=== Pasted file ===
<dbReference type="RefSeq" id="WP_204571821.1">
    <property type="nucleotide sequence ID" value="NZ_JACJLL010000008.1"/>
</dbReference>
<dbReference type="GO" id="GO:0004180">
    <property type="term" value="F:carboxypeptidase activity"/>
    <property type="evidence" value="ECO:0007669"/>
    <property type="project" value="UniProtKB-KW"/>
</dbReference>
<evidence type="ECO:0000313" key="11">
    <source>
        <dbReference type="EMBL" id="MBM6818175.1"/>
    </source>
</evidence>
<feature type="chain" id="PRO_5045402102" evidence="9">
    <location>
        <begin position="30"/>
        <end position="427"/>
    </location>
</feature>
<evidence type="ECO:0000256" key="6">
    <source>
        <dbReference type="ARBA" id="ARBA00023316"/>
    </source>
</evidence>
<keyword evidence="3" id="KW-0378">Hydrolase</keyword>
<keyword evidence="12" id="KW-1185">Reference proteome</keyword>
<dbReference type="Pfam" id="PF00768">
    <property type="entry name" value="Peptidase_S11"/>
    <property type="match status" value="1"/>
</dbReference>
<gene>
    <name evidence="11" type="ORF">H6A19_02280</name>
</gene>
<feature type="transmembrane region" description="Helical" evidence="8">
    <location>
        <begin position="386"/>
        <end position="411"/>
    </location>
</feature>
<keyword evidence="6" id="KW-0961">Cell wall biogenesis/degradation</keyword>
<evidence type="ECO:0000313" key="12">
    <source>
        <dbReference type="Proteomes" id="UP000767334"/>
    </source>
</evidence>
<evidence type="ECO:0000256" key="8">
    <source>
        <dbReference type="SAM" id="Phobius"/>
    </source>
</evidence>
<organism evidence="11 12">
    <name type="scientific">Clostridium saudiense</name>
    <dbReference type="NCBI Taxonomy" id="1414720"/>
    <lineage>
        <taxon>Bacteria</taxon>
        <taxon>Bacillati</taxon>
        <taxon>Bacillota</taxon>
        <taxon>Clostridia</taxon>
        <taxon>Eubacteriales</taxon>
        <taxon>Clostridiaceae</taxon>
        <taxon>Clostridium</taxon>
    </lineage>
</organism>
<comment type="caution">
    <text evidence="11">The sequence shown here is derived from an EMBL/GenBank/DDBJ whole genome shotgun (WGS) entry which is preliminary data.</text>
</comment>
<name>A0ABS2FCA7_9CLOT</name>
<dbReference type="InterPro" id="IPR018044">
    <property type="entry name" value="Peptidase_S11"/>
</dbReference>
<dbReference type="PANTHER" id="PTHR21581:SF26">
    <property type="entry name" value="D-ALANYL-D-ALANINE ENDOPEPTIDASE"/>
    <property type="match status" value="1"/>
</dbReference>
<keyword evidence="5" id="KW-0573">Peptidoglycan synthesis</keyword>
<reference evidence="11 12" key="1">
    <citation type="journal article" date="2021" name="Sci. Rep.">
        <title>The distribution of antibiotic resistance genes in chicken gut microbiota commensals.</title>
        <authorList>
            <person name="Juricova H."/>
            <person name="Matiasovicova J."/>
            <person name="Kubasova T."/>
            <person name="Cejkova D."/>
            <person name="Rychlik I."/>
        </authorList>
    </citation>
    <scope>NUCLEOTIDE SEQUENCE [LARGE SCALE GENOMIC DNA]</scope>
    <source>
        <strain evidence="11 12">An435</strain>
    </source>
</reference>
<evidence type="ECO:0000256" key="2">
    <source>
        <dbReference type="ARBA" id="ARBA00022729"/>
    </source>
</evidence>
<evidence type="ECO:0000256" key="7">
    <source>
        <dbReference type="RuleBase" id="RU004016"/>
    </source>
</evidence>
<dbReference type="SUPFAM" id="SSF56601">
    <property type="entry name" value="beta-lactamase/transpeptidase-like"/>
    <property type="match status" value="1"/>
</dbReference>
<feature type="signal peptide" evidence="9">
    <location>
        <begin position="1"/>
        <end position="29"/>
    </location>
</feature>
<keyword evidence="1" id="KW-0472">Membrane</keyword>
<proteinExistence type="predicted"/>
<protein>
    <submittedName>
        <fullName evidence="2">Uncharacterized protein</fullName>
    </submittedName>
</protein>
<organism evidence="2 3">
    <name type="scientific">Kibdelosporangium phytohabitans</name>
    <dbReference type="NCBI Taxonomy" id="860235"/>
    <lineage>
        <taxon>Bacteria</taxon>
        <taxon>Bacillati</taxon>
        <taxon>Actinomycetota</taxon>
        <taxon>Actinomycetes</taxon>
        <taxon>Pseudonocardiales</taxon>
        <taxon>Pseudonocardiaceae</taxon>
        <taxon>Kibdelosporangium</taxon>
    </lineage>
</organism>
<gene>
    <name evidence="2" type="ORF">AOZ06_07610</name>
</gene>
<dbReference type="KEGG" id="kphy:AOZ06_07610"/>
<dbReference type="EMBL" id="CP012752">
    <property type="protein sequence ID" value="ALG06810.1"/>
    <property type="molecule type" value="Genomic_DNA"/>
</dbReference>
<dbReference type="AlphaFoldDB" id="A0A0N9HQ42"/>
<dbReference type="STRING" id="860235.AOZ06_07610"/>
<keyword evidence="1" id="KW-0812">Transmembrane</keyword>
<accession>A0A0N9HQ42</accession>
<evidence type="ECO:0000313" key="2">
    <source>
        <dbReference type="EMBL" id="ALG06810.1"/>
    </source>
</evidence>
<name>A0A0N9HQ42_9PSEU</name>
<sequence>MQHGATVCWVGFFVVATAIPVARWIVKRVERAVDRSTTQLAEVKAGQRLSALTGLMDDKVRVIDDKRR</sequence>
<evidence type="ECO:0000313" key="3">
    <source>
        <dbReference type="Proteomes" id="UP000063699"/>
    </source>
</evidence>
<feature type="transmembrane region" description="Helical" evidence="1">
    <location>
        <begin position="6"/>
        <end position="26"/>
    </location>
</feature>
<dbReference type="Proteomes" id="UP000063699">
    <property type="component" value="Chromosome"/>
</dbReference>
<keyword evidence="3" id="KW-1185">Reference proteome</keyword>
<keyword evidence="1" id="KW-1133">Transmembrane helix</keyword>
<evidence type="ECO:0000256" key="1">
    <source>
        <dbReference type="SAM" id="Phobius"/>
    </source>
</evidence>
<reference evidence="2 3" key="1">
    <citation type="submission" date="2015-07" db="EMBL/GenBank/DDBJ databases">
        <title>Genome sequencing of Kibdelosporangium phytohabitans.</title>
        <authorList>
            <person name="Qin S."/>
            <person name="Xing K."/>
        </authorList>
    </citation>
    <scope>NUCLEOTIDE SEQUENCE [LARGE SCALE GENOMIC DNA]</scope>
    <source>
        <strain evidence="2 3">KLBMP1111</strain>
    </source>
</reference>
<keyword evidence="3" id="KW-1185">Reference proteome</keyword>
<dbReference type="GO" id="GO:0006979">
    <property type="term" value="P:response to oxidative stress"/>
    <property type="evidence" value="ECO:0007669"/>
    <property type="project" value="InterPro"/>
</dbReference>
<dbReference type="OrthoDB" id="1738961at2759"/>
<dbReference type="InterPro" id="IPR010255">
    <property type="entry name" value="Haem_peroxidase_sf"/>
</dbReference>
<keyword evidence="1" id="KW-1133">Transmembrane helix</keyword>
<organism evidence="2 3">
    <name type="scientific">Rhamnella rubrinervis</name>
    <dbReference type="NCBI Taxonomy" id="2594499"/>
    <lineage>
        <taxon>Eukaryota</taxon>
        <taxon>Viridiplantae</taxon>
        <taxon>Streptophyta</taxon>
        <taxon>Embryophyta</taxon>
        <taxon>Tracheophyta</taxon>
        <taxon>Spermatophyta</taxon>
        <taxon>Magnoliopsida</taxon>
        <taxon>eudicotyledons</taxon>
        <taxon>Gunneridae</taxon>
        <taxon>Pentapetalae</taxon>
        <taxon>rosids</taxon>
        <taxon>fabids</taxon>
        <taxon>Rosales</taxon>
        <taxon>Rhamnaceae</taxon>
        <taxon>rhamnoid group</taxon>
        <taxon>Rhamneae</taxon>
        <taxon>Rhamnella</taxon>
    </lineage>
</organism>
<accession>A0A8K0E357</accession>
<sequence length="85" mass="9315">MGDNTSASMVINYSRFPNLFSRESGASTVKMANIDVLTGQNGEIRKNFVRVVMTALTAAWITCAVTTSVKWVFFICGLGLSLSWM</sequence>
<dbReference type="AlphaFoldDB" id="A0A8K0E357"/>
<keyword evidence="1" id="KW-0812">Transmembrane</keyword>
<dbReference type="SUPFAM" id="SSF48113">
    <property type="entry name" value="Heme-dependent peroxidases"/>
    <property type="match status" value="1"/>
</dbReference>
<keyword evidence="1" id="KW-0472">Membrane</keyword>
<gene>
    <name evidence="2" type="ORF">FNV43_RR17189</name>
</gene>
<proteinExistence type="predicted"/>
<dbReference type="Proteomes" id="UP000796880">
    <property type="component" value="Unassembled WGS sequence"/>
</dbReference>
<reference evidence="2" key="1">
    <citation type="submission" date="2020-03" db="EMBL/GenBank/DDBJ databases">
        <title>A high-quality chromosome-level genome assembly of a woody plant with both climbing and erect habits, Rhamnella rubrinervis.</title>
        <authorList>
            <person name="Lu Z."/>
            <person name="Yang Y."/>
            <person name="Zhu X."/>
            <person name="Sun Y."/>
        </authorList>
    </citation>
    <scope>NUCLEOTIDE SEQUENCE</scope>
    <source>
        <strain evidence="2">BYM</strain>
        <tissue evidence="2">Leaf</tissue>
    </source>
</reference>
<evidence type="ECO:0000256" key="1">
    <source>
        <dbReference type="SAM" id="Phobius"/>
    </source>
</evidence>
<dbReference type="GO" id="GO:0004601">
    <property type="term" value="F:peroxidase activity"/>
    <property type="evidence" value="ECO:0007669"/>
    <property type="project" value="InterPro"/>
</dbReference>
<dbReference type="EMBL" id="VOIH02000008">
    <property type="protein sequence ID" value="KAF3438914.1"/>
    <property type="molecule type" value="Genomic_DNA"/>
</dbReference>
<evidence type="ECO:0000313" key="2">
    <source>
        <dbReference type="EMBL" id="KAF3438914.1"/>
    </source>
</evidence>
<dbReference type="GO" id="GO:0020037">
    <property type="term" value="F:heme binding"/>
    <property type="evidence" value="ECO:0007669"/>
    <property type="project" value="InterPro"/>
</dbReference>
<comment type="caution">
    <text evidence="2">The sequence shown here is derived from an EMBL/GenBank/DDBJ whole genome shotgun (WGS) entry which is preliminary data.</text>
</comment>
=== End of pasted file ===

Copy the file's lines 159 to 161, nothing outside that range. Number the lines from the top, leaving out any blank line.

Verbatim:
        <end position="26"/>
    </location>
</feature>